In order to solve this mystery we need to remember that the major theme of Hebrews is to highlight the lesser, of the Old Covenant, over against the greater, of the New Covenant.  Simply put, those described in this chapter did receive the promises of God by faith, each in their individual contexts, as we read.  But these promises were only shadows, not the substance.  While they were very real promises and very real exercises of faith that received these promises, nevertheless there was a greater promise to come through the person and work of Jesus Christ.  By means of His incarnation, life, death, resurrection, and now intercession at the right hand of the Father as the King-Priest after the order of Melchizedek, our Lord has instituted His New Covenant, not creating division between the saints of old and saints of new, but unifying them as one people, one flock, with One Shepherd.  Therefore, while the saints of old, those highlighted in chapter 11 of Hebrews, did indeed receive the promises of God, there was a greater fulfillment of these promises to come, in Christ, that they did not receive in their lifetime.

In Hebrews 11 not only do we see the faith of the saints on display, with no mention of their failures we might add, and not only do we see their perseverance unto death, but we find a magnificent display of the faithfulness of God in the lives of His children.  With the evidence of His faithfulness held up in fulfilling the lesser promises, we can be sure that He will continue to be faithful with the greater promises that have now come through His Son Jesus Christ.  Let us then, as our brothers and sisters before us, by faith, stand firm on the promises of God.


Standing on the promises of Christ my King
Through eternal ages let his praises ring
Glory in the highest, I will shout and sing
Standing on the promises of God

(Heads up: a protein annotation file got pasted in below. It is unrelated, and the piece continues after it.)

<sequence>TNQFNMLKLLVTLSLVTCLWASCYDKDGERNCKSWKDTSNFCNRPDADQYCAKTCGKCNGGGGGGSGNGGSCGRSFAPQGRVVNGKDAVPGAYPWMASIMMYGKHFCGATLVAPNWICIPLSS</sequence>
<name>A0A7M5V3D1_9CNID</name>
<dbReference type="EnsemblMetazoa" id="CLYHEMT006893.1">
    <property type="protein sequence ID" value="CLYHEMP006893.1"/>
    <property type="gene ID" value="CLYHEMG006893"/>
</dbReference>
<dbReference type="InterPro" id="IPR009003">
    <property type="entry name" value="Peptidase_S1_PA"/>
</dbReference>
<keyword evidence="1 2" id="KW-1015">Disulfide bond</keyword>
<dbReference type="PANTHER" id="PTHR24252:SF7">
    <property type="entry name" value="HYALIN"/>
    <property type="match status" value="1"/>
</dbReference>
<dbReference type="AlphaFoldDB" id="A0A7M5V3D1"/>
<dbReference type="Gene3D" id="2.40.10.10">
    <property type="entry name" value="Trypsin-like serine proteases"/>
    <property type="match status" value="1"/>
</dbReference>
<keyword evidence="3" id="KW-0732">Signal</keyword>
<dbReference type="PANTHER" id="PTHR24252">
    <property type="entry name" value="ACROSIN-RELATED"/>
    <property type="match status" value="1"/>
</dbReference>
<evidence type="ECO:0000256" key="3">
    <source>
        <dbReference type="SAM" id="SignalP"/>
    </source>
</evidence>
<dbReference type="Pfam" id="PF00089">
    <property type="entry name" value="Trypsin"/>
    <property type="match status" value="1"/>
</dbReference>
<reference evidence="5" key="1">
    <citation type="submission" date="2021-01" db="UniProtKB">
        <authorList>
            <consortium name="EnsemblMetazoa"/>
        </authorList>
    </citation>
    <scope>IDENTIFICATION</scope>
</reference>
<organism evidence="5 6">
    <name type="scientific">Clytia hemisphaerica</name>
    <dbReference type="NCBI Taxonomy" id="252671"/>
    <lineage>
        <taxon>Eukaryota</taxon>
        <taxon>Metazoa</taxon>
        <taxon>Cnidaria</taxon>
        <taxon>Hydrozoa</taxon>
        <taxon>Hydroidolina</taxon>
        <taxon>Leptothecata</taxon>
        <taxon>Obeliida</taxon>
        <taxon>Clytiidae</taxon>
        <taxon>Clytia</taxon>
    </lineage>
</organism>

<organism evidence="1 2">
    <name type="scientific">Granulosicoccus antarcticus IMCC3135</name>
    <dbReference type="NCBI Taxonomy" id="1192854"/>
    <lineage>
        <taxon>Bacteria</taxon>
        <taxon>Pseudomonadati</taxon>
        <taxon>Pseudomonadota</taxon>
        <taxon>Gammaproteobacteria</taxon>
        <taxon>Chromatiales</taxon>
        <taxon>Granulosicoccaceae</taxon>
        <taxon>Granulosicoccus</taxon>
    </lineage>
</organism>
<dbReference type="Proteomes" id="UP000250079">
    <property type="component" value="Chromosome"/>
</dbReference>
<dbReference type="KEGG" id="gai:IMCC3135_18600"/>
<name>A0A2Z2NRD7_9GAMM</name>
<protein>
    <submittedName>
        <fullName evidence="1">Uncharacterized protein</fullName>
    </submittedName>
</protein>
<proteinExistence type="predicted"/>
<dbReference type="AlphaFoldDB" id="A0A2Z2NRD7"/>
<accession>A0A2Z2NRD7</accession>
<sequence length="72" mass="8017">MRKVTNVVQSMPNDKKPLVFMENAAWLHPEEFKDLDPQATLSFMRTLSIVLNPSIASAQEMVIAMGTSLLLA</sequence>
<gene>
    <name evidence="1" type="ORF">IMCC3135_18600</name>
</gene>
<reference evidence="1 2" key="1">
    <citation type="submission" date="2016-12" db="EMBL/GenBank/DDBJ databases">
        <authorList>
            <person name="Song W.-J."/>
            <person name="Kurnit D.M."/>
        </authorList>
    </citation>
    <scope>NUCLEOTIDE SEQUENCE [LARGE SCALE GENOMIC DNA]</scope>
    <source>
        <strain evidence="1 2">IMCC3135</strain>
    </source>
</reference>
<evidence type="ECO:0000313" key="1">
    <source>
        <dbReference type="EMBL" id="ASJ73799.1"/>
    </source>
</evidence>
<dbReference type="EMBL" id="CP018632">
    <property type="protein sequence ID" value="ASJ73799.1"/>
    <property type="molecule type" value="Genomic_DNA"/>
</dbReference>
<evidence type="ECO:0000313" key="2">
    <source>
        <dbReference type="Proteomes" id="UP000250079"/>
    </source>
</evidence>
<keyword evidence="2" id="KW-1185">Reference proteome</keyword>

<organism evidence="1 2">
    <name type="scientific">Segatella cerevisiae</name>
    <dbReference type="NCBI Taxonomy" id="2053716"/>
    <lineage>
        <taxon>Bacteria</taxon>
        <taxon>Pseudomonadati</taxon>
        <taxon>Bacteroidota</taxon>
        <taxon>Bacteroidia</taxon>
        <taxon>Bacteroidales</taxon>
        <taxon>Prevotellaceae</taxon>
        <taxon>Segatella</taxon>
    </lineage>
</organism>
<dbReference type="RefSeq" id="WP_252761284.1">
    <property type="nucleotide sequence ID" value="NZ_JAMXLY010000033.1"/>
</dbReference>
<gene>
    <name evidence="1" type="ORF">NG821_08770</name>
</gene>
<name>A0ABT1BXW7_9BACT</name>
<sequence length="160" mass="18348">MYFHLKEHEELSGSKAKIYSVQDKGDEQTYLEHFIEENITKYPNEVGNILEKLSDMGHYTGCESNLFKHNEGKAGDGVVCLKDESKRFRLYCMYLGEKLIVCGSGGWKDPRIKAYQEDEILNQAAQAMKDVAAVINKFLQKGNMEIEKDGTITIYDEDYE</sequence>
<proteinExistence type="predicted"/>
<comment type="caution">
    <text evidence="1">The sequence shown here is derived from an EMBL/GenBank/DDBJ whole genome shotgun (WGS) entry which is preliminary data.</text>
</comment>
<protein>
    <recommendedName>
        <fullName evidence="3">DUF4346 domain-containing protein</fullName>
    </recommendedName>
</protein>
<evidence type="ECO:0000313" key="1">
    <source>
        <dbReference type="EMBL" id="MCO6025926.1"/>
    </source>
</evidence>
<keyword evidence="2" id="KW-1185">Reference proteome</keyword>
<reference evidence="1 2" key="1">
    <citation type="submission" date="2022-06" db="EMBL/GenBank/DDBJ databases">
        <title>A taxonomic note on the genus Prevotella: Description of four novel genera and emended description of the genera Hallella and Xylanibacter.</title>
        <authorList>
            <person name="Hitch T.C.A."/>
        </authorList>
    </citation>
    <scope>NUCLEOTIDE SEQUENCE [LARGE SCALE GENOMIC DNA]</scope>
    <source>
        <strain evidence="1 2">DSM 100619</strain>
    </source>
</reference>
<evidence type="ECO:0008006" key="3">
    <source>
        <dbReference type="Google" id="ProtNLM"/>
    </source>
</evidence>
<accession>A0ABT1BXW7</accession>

Standing, standing
Standing on the promises of God my Savior
Standing, standing
I’m standing on the promises of God
Standing on the promises, I cannot fall
Listening every moment to the Spirit’s call
Resting in my Savior as my all in all
Standing on the promises of God
Standing, standing
Standing on the promises of Christ my Savior
Standing, standing
I’m standing on the promises of God
– Russell Kelso Carter 1886

The Gateway to Apostasy


Recently, in working again through the controversial warning passage from Hebrews 6, I was struck with the reality that this passage is less a matter concerning salvation for those who may have a false conversion, but simply do not realize it and more about those who have made a willful rejection of Christ, thereby apostatizing.  The difference is this:  Those from Matthew 7:21-23  claim to have a relationship with Christ, but actually don’t vs. Judas, who we may assume claimed, even evidenced, to have a relationship with Christ but willfully rejected Him.  Even less in view are those who have weak faith or lack assurance.  For example, Peter may have at one point lacked faith (sinking in the water and temporarily denying his relationship with Christ), but Judas willfully rejected Christ unto death.